• Never attempt a beach landing in surf of any size. Even if you don’t flip the dinghy going in to shore you might not make it back out again. 
  • Secure your dinghy. Utilize a locking mechanism wherever possible.  A stolen dinghy is an easy way to ruin a vacation.

Voyaging with Velella: Baja Hospitality

cacti on bajaContinuing the “Voyaging with Velella” series by ASA writer-at-large Meghan Cleary. Meghan, her fiance Prescott, and their kitten Nessie are on a planned 9-month cruise in the tropics.

The Sea of Cortez is adorned with striking contrasts: dry pink cliffs standing up out of drinkably blue water, lime green cacti amidst creamy soft sand dunes, the throbbing sounds of Carnival resonating against black nights glittering with millions of stars.

Just a short way from the southern Sea of Cortez base of La Paz, where we picked up friends for a week-long cruise, all traces of civilization drop off completely. Our views are filled with stark geological formations and turquoise bays and cliffs silhouetted against blazing sunsets. Coming from the smokey green mainland Mexico, arriving in Baja feels not just like another country, but perhaps another planet. Today we tasted coarse pink salt from moonlike salt ponds; we picked our way past no less than 8 different kinds of cacti while hiking the backbone of a pink-and-green striated mountain, and returned to Velella lying in a perfectly circular anchorage formed by a volcanic crater. For us, this stuff is the cream of cruising.
fisherman with octopus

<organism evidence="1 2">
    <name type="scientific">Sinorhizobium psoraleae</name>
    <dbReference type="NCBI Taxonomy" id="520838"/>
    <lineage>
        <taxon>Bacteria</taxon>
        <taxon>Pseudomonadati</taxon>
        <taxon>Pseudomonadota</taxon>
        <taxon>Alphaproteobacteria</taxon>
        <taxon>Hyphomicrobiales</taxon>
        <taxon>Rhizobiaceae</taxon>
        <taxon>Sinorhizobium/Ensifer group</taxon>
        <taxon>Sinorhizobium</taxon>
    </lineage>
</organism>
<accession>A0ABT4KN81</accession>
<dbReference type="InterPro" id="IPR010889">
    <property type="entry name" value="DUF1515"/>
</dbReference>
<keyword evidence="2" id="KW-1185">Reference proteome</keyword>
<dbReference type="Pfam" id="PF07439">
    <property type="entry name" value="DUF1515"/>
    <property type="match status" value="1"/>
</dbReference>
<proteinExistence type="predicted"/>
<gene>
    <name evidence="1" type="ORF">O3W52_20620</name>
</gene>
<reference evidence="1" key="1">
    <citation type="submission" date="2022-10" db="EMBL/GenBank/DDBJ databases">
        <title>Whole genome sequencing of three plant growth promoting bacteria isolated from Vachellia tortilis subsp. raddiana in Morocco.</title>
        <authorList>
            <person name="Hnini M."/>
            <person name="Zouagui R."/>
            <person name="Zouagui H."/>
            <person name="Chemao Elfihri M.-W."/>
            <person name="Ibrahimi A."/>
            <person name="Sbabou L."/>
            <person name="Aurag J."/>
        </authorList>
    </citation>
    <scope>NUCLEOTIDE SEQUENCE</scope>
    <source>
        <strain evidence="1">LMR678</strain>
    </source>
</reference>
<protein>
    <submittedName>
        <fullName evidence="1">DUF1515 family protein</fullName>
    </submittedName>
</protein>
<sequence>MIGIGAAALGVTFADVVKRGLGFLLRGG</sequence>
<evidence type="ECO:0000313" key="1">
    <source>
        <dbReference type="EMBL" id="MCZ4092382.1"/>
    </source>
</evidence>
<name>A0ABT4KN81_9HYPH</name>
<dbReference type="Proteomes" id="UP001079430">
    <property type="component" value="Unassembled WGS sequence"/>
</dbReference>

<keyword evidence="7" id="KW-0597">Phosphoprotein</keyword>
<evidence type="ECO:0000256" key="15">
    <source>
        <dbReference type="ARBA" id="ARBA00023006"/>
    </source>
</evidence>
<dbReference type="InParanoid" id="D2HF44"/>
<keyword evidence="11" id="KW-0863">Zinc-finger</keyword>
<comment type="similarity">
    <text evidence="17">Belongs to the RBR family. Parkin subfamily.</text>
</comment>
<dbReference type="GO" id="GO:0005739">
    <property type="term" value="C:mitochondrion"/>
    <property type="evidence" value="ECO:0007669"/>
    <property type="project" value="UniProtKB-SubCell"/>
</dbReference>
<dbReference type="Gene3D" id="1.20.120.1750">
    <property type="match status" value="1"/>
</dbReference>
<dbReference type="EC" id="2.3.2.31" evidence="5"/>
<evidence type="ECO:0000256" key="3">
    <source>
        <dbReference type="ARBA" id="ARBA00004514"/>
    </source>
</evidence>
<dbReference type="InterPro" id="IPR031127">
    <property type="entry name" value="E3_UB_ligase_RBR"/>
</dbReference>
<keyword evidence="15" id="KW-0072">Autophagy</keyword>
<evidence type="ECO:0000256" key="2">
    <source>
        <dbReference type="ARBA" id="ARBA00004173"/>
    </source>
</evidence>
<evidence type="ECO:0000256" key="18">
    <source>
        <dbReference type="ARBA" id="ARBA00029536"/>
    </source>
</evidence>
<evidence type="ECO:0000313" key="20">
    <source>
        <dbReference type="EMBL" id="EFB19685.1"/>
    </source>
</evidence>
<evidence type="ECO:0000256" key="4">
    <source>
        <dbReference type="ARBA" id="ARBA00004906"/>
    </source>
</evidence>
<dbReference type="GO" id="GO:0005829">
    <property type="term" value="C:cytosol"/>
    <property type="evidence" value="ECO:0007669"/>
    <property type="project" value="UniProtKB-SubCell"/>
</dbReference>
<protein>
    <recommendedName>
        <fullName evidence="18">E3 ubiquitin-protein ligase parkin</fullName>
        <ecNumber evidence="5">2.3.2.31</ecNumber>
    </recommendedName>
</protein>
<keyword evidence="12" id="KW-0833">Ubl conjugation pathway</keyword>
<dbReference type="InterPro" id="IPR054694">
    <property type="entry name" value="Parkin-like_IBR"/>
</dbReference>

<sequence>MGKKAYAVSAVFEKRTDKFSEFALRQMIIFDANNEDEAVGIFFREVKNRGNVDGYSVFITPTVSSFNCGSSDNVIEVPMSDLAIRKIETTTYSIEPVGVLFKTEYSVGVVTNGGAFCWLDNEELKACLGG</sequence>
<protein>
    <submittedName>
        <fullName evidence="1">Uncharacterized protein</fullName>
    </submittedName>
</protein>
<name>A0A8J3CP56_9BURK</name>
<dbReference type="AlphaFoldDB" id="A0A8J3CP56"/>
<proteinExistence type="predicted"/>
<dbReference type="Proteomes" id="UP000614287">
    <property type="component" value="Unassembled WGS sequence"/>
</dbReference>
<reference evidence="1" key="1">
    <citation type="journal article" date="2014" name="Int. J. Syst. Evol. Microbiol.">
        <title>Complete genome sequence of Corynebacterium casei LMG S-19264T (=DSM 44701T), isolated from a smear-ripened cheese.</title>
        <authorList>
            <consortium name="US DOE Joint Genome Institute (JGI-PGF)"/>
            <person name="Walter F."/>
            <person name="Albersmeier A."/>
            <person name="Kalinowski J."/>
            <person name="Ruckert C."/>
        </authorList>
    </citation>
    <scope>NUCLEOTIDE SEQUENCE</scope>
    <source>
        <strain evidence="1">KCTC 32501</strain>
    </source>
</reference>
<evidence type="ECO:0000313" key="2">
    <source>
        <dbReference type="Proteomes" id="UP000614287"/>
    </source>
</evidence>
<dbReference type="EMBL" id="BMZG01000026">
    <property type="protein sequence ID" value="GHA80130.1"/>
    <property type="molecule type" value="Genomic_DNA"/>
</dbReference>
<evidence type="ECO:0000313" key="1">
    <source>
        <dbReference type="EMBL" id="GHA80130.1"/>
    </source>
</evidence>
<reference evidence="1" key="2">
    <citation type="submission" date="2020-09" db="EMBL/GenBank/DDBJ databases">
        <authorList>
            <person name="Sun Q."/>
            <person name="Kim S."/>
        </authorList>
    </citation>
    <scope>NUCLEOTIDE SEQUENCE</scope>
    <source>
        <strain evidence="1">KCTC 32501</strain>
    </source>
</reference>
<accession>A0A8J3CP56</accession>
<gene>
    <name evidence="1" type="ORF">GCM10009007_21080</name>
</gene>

We’ve been excited to pack four sets of visitors into this busy month. While it’s hard to host guests in our tiny home for weeks on end, it’s so much fun to experience this environment with company. On a beach walk the other day, we all watched stunned as a local fisherman stuck his spear between the rocks and pulled out a writhing purple octopus, promptly squeezed it so the black ink dripped out like blood, and threaded it onto his buoy. By the end of the afternoon, he had several octopi, clams, and other shellfish, all foraged from within a mile of his home. And we followed suit–bringing home six large razor clams that we grilled up with garlic butter for lunch. Watching the enjoyment our guests take as they learn to sail, fish off the back of Velella, spot a whale or dolphin, and try a hot cockpit shower for the first time refreshes our own love for our cruising way of life. We also like having people held captive to play four-person board games or cards with us in the evenings!

Yesterday afternoon was blustery, so we spent the afternoon swimming in the wind-whipped bay and enjoying cold Tecates. Then, my two girlfriends, our guests for this week, decided to take a dinghy excursion to shore. Unlike most cruisers, Velella carries no outboard motor for our dinghy. There have been only a few times we’ve regretted not buying an outboard; most often we congratulate ourselves for choosing to rely only on oars. Of course by now, we’re both pretty strong rowers… our guests sometimes have a bit more trouble, especially in 20-knot gusts.